The Last Station | Film | Pittsburgh | Pittsburgh City Paper

The Last Station

An entertaining drama about Leo Tolstoy's tumultuous last months

This endless snowy weather may have you pining to curl up on the divan with, say, a gigantic Russian novel, brimming with politics and family turmoil. But allow me to offer a similar, if shorter alternative: an entertaining parlor drama about the Russian novelist, and the complications that arise from tensions between his relatives and acolytes of his philosophy.

 Michael Hoffman's film recounts the last few months of Leo Tolstoy (Christopher Plummer) at his country manor. There, he fights with his passionate wife, Sofya (Helen Mirren), over the ultimate resolution of his lucrative estate. Having founded a movement to reject personal property, Tolstoy, with the sycophantic prodding of his colleague Chertkov (Paul Giamatti), is inclined to leave the rights to his works to the Russian people; Sofya derides such intent as posturing, and argues that his supportive family should benefit. Caught in the middle is Valentin (James McAvoy), a devout Tolstoyan who comes to serve as the master's secretary (as well as double agent for both Chertkov and Sofya).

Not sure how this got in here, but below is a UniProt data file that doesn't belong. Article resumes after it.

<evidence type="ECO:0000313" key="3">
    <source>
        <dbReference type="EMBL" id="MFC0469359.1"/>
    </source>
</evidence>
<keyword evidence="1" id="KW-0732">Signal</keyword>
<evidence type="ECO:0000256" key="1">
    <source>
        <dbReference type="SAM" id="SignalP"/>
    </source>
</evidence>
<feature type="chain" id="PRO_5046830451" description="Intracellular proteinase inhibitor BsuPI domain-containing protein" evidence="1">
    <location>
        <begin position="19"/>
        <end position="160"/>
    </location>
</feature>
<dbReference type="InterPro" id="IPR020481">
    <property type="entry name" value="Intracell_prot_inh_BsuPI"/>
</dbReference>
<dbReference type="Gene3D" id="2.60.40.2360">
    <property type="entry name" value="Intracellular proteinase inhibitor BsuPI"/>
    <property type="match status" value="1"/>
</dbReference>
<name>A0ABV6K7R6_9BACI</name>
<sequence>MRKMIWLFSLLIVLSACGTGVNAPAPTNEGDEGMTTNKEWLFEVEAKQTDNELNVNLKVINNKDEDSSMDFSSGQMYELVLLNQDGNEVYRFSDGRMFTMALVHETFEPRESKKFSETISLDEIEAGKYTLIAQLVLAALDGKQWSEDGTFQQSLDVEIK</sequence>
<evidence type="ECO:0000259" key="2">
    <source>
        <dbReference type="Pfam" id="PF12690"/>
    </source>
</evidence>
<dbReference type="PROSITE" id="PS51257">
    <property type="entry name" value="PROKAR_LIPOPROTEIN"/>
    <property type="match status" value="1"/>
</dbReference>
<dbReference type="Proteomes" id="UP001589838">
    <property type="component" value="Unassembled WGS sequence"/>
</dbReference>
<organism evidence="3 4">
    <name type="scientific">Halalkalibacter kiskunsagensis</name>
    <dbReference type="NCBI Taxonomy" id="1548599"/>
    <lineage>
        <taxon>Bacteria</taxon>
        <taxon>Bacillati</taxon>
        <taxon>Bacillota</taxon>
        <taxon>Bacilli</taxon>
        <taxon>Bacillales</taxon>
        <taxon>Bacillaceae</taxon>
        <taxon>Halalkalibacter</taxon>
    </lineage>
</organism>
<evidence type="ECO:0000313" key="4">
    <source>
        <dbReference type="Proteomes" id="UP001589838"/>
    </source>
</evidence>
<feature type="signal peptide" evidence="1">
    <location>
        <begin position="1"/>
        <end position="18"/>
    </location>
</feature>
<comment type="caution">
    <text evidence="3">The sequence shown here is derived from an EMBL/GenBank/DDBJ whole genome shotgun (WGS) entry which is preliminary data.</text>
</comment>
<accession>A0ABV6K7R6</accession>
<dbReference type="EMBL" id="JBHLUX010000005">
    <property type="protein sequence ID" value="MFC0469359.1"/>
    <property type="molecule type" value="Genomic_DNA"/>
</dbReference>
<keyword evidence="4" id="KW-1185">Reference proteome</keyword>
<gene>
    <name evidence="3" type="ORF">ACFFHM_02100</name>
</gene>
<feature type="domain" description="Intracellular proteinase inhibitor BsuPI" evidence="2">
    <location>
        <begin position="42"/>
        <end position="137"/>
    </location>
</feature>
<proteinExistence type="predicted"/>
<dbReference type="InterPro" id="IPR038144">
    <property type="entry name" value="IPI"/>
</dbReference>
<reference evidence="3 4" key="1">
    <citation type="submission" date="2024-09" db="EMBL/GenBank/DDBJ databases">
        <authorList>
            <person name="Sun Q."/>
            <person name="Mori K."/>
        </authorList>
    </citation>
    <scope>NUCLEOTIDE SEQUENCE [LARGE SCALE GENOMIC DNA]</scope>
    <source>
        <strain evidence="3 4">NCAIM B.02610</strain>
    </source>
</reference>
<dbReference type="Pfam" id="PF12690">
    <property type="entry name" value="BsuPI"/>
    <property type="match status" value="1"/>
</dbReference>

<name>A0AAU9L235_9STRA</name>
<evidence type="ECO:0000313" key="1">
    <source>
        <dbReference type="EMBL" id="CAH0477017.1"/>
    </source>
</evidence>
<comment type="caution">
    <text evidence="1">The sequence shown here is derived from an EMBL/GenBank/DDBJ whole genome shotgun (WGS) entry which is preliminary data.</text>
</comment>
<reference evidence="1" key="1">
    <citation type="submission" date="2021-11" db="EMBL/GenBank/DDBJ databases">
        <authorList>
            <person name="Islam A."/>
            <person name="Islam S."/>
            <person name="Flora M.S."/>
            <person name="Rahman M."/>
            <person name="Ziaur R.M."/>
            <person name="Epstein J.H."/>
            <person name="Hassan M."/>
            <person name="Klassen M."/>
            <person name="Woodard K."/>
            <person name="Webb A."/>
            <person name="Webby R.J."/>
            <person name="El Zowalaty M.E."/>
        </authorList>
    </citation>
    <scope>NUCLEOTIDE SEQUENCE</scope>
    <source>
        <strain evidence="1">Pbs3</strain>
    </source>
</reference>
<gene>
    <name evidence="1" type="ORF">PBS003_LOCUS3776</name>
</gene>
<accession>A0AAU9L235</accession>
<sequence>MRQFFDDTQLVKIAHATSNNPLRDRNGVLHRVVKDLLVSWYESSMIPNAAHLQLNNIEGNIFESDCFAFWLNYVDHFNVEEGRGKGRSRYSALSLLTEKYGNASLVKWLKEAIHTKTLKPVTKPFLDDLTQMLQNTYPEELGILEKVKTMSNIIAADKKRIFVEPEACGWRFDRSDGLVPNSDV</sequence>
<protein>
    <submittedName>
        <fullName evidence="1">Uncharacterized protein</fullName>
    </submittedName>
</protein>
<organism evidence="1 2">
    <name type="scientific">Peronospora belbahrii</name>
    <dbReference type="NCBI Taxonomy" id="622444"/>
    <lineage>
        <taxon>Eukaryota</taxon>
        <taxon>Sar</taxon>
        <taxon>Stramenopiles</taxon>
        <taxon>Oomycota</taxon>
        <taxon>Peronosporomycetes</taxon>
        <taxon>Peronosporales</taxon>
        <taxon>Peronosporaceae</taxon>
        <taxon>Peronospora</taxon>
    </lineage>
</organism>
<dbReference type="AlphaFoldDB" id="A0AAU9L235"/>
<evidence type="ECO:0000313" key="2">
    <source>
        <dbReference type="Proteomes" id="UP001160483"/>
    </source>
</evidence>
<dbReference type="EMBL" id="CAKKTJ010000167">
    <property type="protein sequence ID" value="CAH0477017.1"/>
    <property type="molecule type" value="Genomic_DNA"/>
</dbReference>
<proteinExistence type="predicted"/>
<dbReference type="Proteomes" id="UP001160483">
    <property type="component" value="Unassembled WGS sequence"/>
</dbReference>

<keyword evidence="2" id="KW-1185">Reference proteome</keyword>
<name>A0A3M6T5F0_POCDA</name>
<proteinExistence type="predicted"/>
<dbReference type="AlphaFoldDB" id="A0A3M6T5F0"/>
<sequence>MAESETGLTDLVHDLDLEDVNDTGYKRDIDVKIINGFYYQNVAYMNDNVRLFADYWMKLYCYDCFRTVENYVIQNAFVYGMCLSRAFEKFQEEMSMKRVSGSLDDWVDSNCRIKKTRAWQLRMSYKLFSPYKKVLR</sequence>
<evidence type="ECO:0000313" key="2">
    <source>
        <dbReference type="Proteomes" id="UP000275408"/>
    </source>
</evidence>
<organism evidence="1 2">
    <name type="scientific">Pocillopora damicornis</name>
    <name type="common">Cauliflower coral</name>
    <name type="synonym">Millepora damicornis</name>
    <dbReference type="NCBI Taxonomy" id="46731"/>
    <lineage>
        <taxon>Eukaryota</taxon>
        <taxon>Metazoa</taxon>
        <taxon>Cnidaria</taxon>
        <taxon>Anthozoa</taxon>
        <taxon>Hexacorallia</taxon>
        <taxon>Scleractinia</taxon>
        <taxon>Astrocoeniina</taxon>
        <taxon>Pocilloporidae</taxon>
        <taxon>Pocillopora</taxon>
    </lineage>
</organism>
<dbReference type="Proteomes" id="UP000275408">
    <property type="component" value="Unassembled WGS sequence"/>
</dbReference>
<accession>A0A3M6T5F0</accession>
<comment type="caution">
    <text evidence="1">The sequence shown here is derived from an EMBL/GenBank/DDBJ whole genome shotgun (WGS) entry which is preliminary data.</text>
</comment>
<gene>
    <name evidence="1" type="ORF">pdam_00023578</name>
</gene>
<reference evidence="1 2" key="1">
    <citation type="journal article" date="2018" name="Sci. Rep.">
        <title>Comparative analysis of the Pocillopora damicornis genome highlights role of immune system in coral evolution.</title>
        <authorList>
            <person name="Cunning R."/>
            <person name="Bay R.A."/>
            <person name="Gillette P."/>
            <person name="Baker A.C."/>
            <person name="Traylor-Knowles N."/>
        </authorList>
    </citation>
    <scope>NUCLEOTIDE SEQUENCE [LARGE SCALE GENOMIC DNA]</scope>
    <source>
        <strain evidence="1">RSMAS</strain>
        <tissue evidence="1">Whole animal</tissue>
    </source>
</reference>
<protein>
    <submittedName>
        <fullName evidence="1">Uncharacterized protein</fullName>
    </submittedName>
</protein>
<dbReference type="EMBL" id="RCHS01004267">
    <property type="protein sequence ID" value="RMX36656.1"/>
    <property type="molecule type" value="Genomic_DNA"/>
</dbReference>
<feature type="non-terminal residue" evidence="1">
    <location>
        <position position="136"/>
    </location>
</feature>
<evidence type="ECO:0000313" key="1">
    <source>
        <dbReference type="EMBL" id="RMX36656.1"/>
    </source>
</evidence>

It's all handsomely filmed, well acted, and chockfull of beguiling landscapes, the quirky interiors of the intelligentsia, and even, attractive clothes. (Count Leo is nonetheless the dashing nobleman, even in drab peasant's garb.) Foreknowledge of Tolstoy, his novels and political edicts isn't necessary: Hoffman, working from Jay Parini's novel, favors domestic crises, so Last Station can be enjoyed as a high-minded period soap opera. Plummer and Mirren have been nominated for Best Actor awards for their work here, and both are a pleasure to watch. Starts Fri., Feb. 19. Manor

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